A core question in terms of this activism is, will the Sackler family ever, personally, be held accountable? Laura Poitras explained that while Nan Goldin was able to have some "victories" in tarnishing the family name, the "structural forces" that enable this to happen "haven't been touched."

“In the end, ultimately, they get away with it, right,” Poitras said. “They're held accountable in the cultural spaces, so their name has been shamed, thanks to Nan...and others, but they're not sitting in a courtroom right now, as they should be.”

“They've managed to sort of buy their way out of their problems. I think Nan has this idea of billionaire justice, they knew that people were dying, they knew that the drug was being overprescribed, and they sat back and they just said, how can we make more money here?...How can we get more doctors to prescribe more?... It is also still about impunity. It's still about, in the U.S., how a crisis of public health was sort of negotiated in some bankruptcy court.”

For those who watched Danny Strong's Hulu series Dopesick, starring Michael Keaton, Kaitlyn Dever, and with Michael Stuhlbarg playing Richard Sackler, former president and co-chairman of Purdue Pharma, the Sackler family had been top of mind.

As more episodes were released weekly in 2021, this story based on Purdue Pharma and the Sackler family's involvement in widespread opioid addiction in the U.S. was infuriating its audience. Many people were publicly expressing their disgust and outrage about the crisis.

But the public tends to fall into a trap of amnesia when issues aren't front-and-centre in their lives anymore. Something that angered us a year ago can go forgotten for some, or many, as new issues rise and as people involved aren't held accountable in the structures we have in place.

“This film, hopefully, is really fighting against amnesia,” Poitras said.

“There's also, I think, a tendency of amnesia to individualize, particularly around when people talk about drug use, ‘Oh it's an individual choice.’ I think it was really important for me in the film that we're kind of shifting the shame towards the Sacklers. They need to be ashamed of what they've done, this is not about hammering on the abusers.”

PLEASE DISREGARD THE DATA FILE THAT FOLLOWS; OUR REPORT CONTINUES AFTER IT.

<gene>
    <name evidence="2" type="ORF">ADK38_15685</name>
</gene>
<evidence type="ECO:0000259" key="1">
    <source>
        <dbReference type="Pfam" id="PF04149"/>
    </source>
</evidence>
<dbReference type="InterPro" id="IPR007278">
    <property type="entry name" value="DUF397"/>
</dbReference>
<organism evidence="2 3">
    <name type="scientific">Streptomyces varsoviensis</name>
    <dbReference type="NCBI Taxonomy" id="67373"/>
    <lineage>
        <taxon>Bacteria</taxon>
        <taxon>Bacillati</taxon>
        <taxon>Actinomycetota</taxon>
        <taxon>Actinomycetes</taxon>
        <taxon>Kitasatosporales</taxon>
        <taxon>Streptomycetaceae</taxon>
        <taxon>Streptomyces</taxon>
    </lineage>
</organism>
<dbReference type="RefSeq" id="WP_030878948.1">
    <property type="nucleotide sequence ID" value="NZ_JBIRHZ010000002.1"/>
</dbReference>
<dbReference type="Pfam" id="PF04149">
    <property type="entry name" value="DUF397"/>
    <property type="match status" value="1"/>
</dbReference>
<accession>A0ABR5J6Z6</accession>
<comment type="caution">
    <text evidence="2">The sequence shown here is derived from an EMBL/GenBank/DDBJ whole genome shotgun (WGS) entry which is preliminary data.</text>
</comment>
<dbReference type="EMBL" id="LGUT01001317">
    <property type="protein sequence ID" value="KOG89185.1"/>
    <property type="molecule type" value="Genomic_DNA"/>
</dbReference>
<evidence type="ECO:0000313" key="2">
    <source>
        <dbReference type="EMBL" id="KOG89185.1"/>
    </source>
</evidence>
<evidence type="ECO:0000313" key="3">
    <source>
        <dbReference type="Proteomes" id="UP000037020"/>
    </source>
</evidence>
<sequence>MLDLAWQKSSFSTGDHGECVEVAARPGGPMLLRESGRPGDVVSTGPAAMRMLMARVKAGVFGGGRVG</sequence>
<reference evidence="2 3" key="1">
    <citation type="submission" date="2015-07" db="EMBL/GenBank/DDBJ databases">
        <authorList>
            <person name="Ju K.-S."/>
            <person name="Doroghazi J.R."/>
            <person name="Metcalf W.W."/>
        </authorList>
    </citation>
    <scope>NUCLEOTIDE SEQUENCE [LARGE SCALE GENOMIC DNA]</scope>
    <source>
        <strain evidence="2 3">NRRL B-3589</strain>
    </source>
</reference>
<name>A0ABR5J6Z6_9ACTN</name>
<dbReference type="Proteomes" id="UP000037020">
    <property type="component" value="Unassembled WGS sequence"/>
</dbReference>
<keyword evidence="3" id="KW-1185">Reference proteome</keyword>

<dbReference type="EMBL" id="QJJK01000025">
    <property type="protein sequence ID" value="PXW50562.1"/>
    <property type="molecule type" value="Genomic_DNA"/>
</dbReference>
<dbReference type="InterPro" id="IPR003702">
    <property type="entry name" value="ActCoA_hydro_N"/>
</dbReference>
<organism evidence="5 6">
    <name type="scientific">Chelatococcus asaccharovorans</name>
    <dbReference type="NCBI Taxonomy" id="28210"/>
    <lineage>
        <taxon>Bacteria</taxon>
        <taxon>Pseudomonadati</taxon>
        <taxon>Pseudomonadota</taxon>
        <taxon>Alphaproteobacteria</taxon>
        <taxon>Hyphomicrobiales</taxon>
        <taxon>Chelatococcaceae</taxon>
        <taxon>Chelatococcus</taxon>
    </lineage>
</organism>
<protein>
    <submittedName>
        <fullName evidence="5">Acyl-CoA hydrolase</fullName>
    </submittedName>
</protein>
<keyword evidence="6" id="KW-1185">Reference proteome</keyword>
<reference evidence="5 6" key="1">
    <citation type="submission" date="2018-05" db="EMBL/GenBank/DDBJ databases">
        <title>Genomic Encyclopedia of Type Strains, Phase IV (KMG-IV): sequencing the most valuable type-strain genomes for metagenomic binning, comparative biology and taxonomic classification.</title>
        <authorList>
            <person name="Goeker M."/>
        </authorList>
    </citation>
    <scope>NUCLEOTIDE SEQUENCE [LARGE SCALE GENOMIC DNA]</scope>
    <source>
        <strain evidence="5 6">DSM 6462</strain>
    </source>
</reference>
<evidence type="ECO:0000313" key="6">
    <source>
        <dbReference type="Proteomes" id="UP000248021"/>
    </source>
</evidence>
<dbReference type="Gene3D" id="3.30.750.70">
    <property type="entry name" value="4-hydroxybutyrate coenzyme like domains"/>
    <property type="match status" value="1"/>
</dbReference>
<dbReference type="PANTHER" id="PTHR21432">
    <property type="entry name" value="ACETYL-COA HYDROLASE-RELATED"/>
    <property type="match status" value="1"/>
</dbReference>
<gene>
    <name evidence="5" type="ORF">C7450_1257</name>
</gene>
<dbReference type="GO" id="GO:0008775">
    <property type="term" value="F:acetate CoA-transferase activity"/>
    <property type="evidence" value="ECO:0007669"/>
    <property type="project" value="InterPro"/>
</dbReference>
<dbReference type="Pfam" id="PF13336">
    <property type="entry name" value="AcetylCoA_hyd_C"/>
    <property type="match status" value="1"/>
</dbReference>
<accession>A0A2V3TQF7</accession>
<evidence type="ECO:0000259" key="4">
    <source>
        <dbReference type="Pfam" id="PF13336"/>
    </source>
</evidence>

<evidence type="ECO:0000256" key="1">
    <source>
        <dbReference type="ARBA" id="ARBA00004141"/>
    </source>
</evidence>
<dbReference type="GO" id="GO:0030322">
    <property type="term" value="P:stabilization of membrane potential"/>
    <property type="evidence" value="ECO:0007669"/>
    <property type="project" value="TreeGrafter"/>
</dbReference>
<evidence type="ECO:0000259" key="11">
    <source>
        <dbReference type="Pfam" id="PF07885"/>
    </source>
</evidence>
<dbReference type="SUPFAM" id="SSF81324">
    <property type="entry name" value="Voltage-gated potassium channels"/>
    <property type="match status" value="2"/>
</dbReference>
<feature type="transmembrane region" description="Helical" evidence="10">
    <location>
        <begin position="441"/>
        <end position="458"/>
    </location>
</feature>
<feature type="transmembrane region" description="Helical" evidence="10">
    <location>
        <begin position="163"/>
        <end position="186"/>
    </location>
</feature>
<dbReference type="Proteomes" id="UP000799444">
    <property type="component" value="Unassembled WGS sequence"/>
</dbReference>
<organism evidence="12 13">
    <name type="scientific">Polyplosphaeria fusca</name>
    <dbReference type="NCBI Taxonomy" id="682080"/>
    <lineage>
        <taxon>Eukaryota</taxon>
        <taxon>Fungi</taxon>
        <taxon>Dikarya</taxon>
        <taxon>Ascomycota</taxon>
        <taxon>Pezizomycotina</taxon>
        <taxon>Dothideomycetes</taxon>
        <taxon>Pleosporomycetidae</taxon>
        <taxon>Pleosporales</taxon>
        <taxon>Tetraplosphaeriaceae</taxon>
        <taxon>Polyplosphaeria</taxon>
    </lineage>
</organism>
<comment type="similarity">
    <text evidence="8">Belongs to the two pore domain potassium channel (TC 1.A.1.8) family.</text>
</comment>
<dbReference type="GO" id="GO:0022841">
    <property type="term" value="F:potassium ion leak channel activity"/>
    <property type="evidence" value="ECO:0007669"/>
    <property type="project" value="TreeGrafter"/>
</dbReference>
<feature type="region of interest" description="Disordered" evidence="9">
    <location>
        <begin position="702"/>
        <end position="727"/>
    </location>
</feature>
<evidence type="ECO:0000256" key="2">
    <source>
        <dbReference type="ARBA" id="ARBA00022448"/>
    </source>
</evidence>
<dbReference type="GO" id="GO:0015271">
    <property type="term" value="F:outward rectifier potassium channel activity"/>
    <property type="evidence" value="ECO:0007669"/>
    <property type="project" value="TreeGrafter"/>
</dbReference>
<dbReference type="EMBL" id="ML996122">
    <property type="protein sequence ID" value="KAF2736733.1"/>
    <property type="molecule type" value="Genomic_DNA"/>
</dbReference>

Self portrait with scratched back after sex, London 1978 (Photo courtesy of Nan Goldin)
Self portrait with scratched back after sex, London 1978 (Photo courtesy of Nan Goldin)

Looking at the past and the present

Aside from the specifics around the opioid crisis, All the Beauty and the Bloodshed is a sort of dance between the past and the present, looking back at Nan Goldin's life and looking at her impactful art as commentary about her life and community. The documentary also taps into moments in Goldin's history that have been particularly affecting for the artist, from her childhood, to the AIDS crisis, right up to her opioid addiction.

"I wanted to juxtapose what's happening now with the overdose crisis, and what happened in the U.S. with the AIDS crisis,...and that Nan had lived both of these historical moments," Laura Poitras said. “Then, the sort of more personal came as I was working."

Some of the most personal moments in the film come when we learn about Goldin's sister, Barbara, who was in and out of mental health institutions as a teen and committed suicide in 1965 at the age of 19. A key art piece featured in All the Beauty and the Bloodshed is Sisters, Saints, and Sibyls, a video installation from 2004 about Barbara.

"I hadn't seen Nan's piece about her sister when I started the film and she has this really extraordinary installation about her sister Barbara, which devastated me, it just completely blew me away," Poitras said.

The activism, Goldin's deeply personal life story and her art could be a lot to handle in one film, but Poitras expertly balances all these components, which she credits to her team of editors. All the Beauty and the Bloodshed really shows the interconnectedness of all these elements in a heartbreaking but also breathtaking way.

“This film is not going to create any structural change, unfortunately, films don't tend to do that, but hopefully, I think it reaches people in a profound way, and that is a change that is meaningful,” Poitras said.

All the Beauty and the Bloodshed has been released in Toronto, expanding to further markets on Dec. 9